# Ball Kinematics problem

1. Sep 8, 2016

### xforeverlove21

1. The problem statement, all variables and given/known data
A ball starts from rest and rolls down a hill with uniform acceleration, traveling 150 m during the second 5.0 s of its motion. How far did it roll during the first 5.0 s of motion?

Vi= 0

at time t=5s -> d= 150 m

2. Relevant equations
d=vf+vi/2 * t

3. The attempt at a solution
Vi= 0 since it starts from rest

at time t=5s it travels 150 m therefore the final velocity must be 30 m/s

plug all of this into an equation

d=vf+vi/2 * t= 75 m

Total distance= 150m+ 75m= 225m

But the answer is wrong. Where did i go wrong?

2. Sep 8, 2016

### PeroK

You have misinterpreted the question. When it says "traveling 150 m during the second 5.0 s of its motion" it means that it travelled 150m from 5s to 10s after it started.

You have to find how far it rolled from 0s to 5s.

3. Sep 8, 2016

### superkraken

is the answer 18.75?if it is the find v at the end of 5 seconds.and substitute in the eqn s=ut+1/2at2 for 5th second to 10th

4. Sep 8, 2016

### PeroK

No, it isn't.

5. Sep 8, 2016

### superkraken

what is it ?the final answer i need to find out where i made mymistake too

6. Sep 8, 2016

### PeroK

You haven't made any mistakes because you haven't made any attempt to solve the problem, as far as I can see.

7. Sep 8, 2016

### superkraken

okay here is my attempt
first at t=5 s
we get v=u+at2 as u=0 v=at=5a
then for time 5 to 10 seconds s=ut+1/2at2
so 150=5a x 10+1/2a x 100
150=50a+50a=100a giving a=150/100=1.5
so for 1st 5 seconds s=1/2 x 1.5 x 25=18.5

8. Sep 8, 2016

### superkraken

okay is it 50m

9. Sep 8, 2016

### PeroK

Would you like me to show you why this is wrong?

10. Sep 8, 2016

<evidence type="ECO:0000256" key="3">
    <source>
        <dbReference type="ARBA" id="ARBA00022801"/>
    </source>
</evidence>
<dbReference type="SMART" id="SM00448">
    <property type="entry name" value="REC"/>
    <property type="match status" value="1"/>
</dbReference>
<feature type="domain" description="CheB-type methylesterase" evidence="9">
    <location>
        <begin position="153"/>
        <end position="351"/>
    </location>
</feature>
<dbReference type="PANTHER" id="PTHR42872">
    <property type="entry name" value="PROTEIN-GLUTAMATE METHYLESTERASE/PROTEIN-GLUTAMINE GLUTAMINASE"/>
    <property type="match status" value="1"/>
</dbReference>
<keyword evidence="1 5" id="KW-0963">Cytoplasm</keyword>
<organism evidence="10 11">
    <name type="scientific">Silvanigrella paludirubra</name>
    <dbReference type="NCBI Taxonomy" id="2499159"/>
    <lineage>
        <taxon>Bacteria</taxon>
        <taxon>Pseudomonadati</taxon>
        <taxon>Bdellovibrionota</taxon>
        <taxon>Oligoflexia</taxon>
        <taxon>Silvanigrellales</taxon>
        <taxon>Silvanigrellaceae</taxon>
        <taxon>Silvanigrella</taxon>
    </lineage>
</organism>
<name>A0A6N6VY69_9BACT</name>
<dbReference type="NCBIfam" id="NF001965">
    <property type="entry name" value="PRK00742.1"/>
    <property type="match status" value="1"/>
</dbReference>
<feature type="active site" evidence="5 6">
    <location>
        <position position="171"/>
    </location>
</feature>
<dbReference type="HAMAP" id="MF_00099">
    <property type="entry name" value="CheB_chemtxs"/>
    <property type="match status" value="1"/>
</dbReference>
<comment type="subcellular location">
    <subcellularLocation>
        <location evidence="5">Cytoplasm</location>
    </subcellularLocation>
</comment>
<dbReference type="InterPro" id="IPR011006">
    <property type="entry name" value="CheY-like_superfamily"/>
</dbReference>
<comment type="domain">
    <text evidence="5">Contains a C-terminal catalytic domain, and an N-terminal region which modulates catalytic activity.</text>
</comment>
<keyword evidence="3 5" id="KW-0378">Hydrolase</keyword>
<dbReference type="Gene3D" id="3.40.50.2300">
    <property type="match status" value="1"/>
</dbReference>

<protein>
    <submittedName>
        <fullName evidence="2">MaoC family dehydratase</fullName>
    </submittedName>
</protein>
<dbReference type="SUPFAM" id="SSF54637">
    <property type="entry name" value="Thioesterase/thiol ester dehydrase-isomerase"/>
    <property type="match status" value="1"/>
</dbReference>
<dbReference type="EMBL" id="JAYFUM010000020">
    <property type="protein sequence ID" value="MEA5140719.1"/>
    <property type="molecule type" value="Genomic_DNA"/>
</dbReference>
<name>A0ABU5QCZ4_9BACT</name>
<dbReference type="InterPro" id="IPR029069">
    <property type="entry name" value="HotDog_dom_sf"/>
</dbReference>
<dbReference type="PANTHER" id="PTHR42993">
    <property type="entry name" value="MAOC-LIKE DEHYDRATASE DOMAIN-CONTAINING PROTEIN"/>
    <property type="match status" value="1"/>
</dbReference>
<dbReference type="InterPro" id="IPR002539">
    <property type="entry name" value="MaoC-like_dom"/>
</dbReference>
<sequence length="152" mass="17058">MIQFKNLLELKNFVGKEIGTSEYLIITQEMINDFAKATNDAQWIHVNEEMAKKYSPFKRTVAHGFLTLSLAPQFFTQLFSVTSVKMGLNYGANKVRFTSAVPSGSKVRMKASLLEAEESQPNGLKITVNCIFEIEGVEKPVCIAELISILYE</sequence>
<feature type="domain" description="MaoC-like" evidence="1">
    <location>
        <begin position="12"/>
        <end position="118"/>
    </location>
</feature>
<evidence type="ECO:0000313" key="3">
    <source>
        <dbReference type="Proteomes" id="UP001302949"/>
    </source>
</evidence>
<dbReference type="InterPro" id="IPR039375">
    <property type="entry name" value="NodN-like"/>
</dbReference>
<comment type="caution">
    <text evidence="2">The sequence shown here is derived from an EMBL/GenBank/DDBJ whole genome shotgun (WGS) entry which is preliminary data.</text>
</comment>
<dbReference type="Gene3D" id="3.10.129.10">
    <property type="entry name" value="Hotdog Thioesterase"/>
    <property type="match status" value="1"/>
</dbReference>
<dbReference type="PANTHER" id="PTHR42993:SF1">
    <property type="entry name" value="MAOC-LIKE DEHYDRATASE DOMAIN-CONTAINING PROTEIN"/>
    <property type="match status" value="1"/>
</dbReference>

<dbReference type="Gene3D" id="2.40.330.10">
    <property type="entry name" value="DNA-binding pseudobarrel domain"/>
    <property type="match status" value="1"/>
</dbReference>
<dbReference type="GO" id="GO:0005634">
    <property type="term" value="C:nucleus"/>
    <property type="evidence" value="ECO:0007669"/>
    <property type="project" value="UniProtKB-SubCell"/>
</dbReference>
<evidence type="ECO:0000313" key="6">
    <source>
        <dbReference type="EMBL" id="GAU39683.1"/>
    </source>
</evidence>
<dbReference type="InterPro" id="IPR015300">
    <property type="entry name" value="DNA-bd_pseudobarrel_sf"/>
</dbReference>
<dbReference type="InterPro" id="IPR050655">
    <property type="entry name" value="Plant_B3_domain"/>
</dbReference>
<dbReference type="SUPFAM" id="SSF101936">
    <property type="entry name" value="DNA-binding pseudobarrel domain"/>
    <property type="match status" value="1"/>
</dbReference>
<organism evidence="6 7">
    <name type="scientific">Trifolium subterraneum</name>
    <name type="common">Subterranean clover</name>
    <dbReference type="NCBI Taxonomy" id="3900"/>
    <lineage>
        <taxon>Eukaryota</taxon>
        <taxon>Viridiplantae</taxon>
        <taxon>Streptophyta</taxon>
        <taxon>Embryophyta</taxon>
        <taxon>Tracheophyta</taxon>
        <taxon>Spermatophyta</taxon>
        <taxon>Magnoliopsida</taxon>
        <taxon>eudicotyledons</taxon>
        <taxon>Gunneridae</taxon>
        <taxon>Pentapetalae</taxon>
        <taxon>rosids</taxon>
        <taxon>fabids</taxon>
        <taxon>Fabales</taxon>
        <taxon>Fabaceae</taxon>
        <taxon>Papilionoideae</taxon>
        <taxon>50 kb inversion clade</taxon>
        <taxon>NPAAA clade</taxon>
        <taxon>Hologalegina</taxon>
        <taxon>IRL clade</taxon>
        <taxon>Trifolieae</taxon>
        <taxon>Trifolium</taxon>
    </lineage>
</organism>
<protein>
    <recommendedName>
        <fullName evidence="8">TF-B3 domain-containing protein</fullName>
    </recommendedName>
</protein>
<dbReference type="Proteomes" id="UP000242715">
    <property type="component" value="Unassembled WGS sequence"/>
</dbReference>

### superkraken

yes.i found the answer another way but cant it be solved like this?using velocity

11. Sep 8, 2016

### xforeverlove21

Yes.
But don't forget to add on the 150m

12. Sep 8, 2016

### PeroK

There are a number of problems here. You also need to be careful that "t" in these equations is the time interval. So, for 5-10s, $t = 5$ as this is an interval of 5s. It's not $t=10$. If you were looking at motion between, say, 15 and 17 seconds, then $t=2$, because this is a 2-second interval.

$v = u + at$, so $v = 0 + 5a = 5a$

Here v is the speed after 5 seconds.

Now for the motion from 5-10s, $s = ut + (1/2)at^2$ becomes:

$s[5-10] = v5 + (1/2)a(5^2) = 25a +12.5a = 37.5a$

Hence $37.5a = 150$ and $a=4ms^{-2}$

And, then, it's easy to get $s[0-5] = 50m$

13. Sep 8, 2016

### PeroK

Here's what I think is the best way to do this one:

$s_1 = \frac{1}{2}at^2$ This is the distance travelled from rest after $t$ seconds.

$s_2 = \frac{1}{2}a(2t)^2 = 2at^2 = 4s_1$ This is the total distance travelled after $2t$ seconds.

And, the distance travelled between $t$ and $2t$ seconds is:

$s = s_2 - s_1 = 4s_1 - s_1 = 3s_1$

So, for any time $t$ an object starting from rest with uniform acceleration travels 3 times as far in the second $t$ seconds as the first $t$ seconds.

In your problem $t = 5$. And it travelled 150m in the second 5s, which is 3 times the 50m it travelled in the first 5 seconds. But, that's just one example of a general rule for motion with uniform acceleration: 3 times as far in the second interval as in the first interval.

14. Sep 8, 2016

### Staff: Mentor

The question is, how much of the above conversation has helped the OP to understand and solve the problem themself? The OP hasn't posted anything since the initial question.

Helpers: Please remember that providing complete solutions to the OP is against PF rules.

15. Sep 8, 2016

### PeroK

Sorry, I got confused about who the OP was!